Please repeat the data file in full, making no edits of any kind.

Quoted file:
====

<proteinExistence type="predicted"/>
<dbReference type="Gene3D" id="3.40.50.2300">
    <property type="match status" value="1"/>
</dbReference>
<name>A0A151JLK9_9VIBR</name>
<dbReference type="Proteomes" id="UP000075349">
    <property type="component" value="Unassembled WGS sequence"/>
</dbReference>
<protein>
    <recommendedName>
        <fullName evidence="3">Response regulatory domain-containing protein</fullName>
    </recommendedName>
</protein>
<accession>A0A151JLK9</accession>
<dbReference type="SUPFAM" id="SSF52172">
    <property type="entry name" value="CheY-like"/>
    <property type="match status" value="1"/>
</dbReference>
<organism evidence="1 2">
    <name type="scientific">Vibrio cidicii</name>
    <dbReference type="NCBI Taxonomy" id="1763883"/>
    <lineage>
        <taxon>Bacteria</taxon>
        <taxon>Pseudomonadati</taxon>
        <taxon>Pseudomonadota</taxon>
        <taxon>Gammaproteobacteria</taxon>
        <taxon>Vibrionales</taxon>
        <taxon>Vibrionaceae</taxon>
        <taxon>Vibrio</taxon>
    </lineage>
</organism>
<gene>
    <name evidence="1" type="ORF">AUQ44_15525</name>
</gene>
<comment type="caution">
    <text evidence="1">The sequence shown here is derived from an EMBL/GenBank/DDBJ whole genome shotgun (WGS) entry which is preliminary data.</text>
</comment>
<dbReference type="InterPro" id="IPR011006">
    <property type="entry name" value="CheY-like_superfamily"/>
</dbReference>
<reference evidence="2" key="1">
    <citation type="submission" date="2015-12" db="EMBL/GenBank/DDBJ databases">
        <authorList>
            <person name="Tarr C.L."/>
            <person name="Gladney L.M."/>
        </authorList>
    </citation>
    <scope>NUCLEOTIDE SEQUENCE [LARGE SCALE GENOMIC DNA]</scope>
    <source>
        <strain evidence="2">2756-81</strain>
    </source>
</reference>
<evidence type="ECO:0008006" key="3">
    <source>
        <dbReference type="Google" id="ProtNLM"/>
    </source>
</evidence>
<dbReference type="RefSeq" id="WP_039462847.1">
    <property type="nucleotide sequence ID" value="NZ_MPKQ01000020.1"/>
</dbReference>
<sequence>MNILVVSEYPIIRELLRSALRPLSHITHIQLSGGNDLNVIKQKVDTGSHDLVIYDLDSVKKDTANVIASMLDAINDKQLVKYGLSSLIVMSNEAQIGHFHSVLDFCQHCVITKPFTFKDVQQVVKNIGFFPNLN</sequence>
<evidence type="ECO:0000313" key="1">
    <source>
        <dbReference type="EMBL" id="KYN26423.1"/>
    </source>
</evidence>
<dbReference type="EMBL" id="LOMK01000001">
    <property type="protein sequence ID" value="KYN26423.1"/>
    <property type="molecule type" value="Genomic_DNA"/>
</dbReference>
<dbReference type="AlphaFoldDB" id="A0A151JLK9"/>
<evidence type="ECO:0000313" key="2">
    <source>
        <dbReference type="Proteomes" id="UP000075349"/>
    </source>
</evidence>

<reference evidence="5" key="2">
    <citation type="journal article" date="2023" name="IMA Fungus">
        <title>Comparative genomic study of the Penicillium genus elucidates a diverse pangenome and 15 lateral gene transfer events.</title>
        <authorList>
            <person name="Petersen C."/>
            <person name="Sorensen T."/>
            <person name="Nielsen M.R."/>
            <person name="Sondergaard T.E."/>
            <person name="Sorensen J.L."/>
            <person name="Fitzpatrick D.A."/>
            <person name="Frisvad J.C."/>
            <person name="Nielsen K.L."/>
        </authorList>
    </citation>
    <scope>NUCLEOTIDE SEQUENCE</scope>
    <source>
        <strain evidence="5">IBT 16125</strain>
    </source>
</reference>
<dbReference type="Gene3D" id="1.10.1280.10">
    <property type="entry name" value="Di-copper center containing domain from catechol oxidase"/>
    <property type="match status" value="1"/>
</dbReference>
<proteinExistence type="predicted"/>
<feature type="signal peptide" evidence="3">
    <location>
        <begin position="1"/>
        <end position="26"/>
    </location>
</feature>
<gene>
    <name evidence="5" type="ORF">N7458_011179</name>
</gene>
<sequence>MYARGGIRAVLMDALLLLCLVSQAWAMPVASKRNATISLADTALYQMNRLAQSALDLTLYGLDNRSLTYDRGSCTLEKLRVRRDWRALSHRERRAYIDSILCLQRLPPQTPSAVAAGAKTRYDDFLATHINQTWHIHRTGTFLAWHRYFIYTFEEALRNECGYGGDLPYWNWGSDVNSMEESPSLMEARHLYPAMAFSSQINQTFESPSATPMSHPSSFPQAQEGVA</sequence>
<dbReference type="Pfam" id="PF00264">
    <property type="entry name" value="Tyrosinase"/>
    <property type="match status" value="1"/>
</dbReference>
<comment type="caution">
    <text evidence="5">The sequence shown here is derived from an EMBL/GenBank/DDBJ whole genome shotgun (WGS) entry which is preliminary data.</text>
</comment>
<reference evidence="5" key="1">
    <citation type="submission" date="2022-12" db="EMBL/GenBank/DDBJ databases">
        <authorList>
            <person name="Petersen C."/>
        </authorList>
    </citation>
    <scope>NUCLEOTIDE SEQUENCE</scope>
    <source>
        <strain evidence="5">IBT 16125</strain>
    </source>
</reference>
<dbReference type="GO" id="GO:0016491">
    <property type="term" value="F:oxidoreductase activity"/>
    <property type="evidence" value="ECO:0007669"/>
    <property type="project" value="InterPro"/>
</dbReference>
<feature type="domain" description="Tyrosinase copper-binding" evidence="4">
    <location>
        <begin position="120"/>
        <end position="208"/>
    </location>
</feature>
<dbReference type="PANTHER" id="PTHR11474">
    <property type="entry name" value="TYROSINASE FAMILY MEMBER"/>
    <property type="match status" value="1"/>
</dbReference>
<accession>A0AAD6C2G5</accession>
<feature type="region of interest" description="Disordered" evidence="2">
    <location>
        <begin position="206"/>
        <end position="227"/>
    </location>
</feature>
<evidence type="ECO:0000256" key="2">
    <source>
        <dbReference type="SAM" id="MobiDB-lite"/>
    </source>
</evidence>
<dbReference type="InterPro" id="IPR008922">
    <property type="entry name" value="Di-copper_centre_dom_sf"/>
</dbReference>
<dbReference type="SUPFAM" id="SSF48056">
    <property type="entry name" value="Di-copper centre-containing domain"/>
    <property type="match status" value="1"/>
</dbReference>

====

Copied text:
<proteinExistence type="predicted"/>
<dbReference type="Gene3D" id="3.40.50.2300">
    <property type="match status" value="1"/>
</dbReference>
<name>A0A151JLK9_9VIBR</name>
<dbReference type="Proteomes" id="UP000075349">
    <property type="component" value="Unassembled WGS sequence"/>
</dbReference>
<protein>
    <recommendedName>
        <fullName evidence="3">Response regulatory domain-containing protein</fullName>
    </recommendedName>
</protein>
<accession>A0A151JLK9</accession>
<dbReference type="SUPFAM" id="SSF52172">
    <property type="entry name" value="CheY-like"/>
    <property type="match status" value="1"/>
</dbReference>
<organism evidence="1 2">
    <name type="scientific">Vibrio cidicii</name>
    <dbReference type="NCBI Taxonomy" id="1763883"/>
    <lineage>
        <taxon>Bacteria</taxon>
        <taxon>Pseudomonadati</taxon>
        <taxon>Pseudomonadota</taxon>
        <taxon>Gammaproteobacteria</taxon>
        <taxon>Vibrionales</taxon>
        <taxon>Vibrionaceae</taxon>
        <taxon>Vibrio</taxon>
    </lineage>
</organism>
<gene>
    <name evidence="1" type="ORF">AUQ44_15525</name>
</gene>
<comment type="caution">
    <text evidence="1">The sequence shown here is derived from an EMBL/GenBank/DDBJ whole genome shotgun (WGS) entry which is preliminary data.</text>
</comment>
<dbReference type="InterPro" id="IPR011006">
    <property type="entry name" value="CheY-like_superfamily"/>
</dbReference>
<reference evidence="2" key="1">
    <citation type="submission" date="2015-12" db="EMBL/GenBank/DDBJ databases">
        <authorList>
            <person name="Tarr C.L."/>
            <person name="Gladney L.M."/>
        </authorList>
    </citation>
    <scope>NUCLEOTIDE SEQUENCE [LARGE SCALE GENOMIC DNA]</scope>
    <source>
        <strain evidence="2">2756-81</strain>
    </source>
</reference>
<evidence type="ECO:0008006" key="3">
    <source>
        <dbReference type="Google" id="ProtNLM"/>
    </source>
</evidence>
<dbReference type="RefSeq" id="WP_039462847.1">
    <property type="nucleotide sequence ID" value="NZ_MPKQ01000020.1"/>
</dbReference>
<sequence>MNILVVSEYPIIRELLRSALRPLSHITHIQLSGGNDLNVIKQKVDTGSHDLVIYDLDSVKKDTANVIASMLDAINDKQLVKYGLSSLIVMSNEAQIGHFHSVLDFCQHCVITKPFTFKDVQQVVKNIGFFPNLN</sequence>
<evidence type="ECO:0000313" key="1">
    <source>
        <dbReference type="EMBL" id="KYN26423.1"/>
    </source>
</evidence>
<dbReference type="EMBL" id="LOMK01000001">
    <property type="protein sequence ID" value="KYN26423.1"/>
    <property type="molecule type" value="Genomic_DNA"/>
</dbReference>
<dbReference type="AlphaFoldDB" id="A0A151JLK9"/>
<evidence type="ECO:0000313" key="2">
    <source>
        <dbReference type="Proteomes" id="UP000075349"/>
    </source>
</evidence>

<reference evidence="5" key="2">
    <citation type="journal article" date="2023" name="IMA Fungus">
        <title>Comparative genomic study of the Penicillium genus elucidates a diverse pangenome and 15 lateral gene transfer events.</title>
        <authorList>
            <person name="Petersen C."/>
            <person name="Sorensen T."/>
            <person name="Nielsen M.R."/>
            <person name="Sondergaard T.E."/>
            <person name="Sorensen J.L."/>
            <person name="Fitzpatrick D.A."/>
            <person name="Frisvad J.C."/>
            <person name="Nielsen K.L."/>
        </authorList>
    </citation>
    <scope>NUCLEOTIDE SEQUENCE</scope>
    <source>
        <strain evidence="5">IBT 16125</strain>
    </source>
</reference>
<dbReference type="Gene3D" id="1.10.1280.10">
    <property type="entry name" value="Di-copper center containing domain from catechol oxidase"/>
    <property type="match status" value="1"/>
</dbReference>
<proteinExistence type="predicted"/>
<feature type="signal peptide" evidence="3">
    <location>
        <begin position="1"/>
        <end position="26"/>
    </location>
</feature>
<gene>
    <name evidence="5" type="ORF">N7458_011179</name>
</gene>
<sequence>MYARGGIRAVLMDALLLLCLVSQAWAMPVASKRNATISLADTALYQMNRLAQSALDLTLYGLDNRSLTYDRGSCTLEKLRVRRDWRALSHRERRAYIDSILCLQRLPPQTPSAVAAGAKTRYDDFLATHINQTWHIHRTGTFLAWHRYFIYTFEEALRNECGYGGDLPYWNWGSDVNSMEESPSLMEARHLYPAMAFSSQINQTFESPSATPMSHPSSFPQAQEGVA</sequence>
<dbReference type="Pfam" id="PF00264">
    <property type="entry name" value="Tyrosinase"/>
    <property type="match status" value="1"/>
</dbReference>
<comment type="caution">
    <text evidence="5">The sequence shown here is derived from an EMBL/GenBank/DDBJ whole genome shotgun (WGS) entry which is preliminary data.</text>
</comment>
<reference evidence="5" key="1">
    <citation type="submission" date="2022-12" db="EMBL/GenBank/DDBJ databases">
        <authorList>
            <person name="Petersen C."/>
        </authorList>
    </citation>
    <scope>NUCLEOTIDE SEQUENCE</scope>
    <source>
        <strain evidence="5">IBT 16125</strain>
    </source>
</reference>
<dbReference type="GO" id="GO:0016491">
    <property type="term" value="F:oxidoreductase activity"/>
    <property type="evidence" value="ECO:0007669"/>
    <property type="project" value="InterPro"/>
</dbReference>
<feature type="domain" description="Tyrosinase copper-binding" evidence="4">
    <location>
        <begin position="120"/>
        <end position="208"/>
    </location>
</feature>
<dbReference type="PANTHER" id="PTHR11474">
    <property type="entry name" value="TYROSINASE FAMILY MEMBER"/>
    <property type="match status" value="1"/>
</dbReference>
<accession>A0AAD6C2G5</accession>
<feature type="region of interest" description="Disordered" evidence="2">
    <location>
        <begin position="206"/>
        <end position="227"/>
    </location>
</feature>
<evidence type="ECO:0000256" key="2">
    <source>
        <dbReference type="SAM" id="MobiDB-lite"/>
    </source>
</evidence>
<dbReference type="InterPro" id="IPR008922">
    <property type="entry name" value="Di-copper_centre_dom_sf"/>
</dbReference>
<dbReference type="SUPFAM" id="SSF48056">
    <property type="entry name" value="Di-copper centre-containing domain"/>
    <property type="match status" value="1"/>
</dbReference>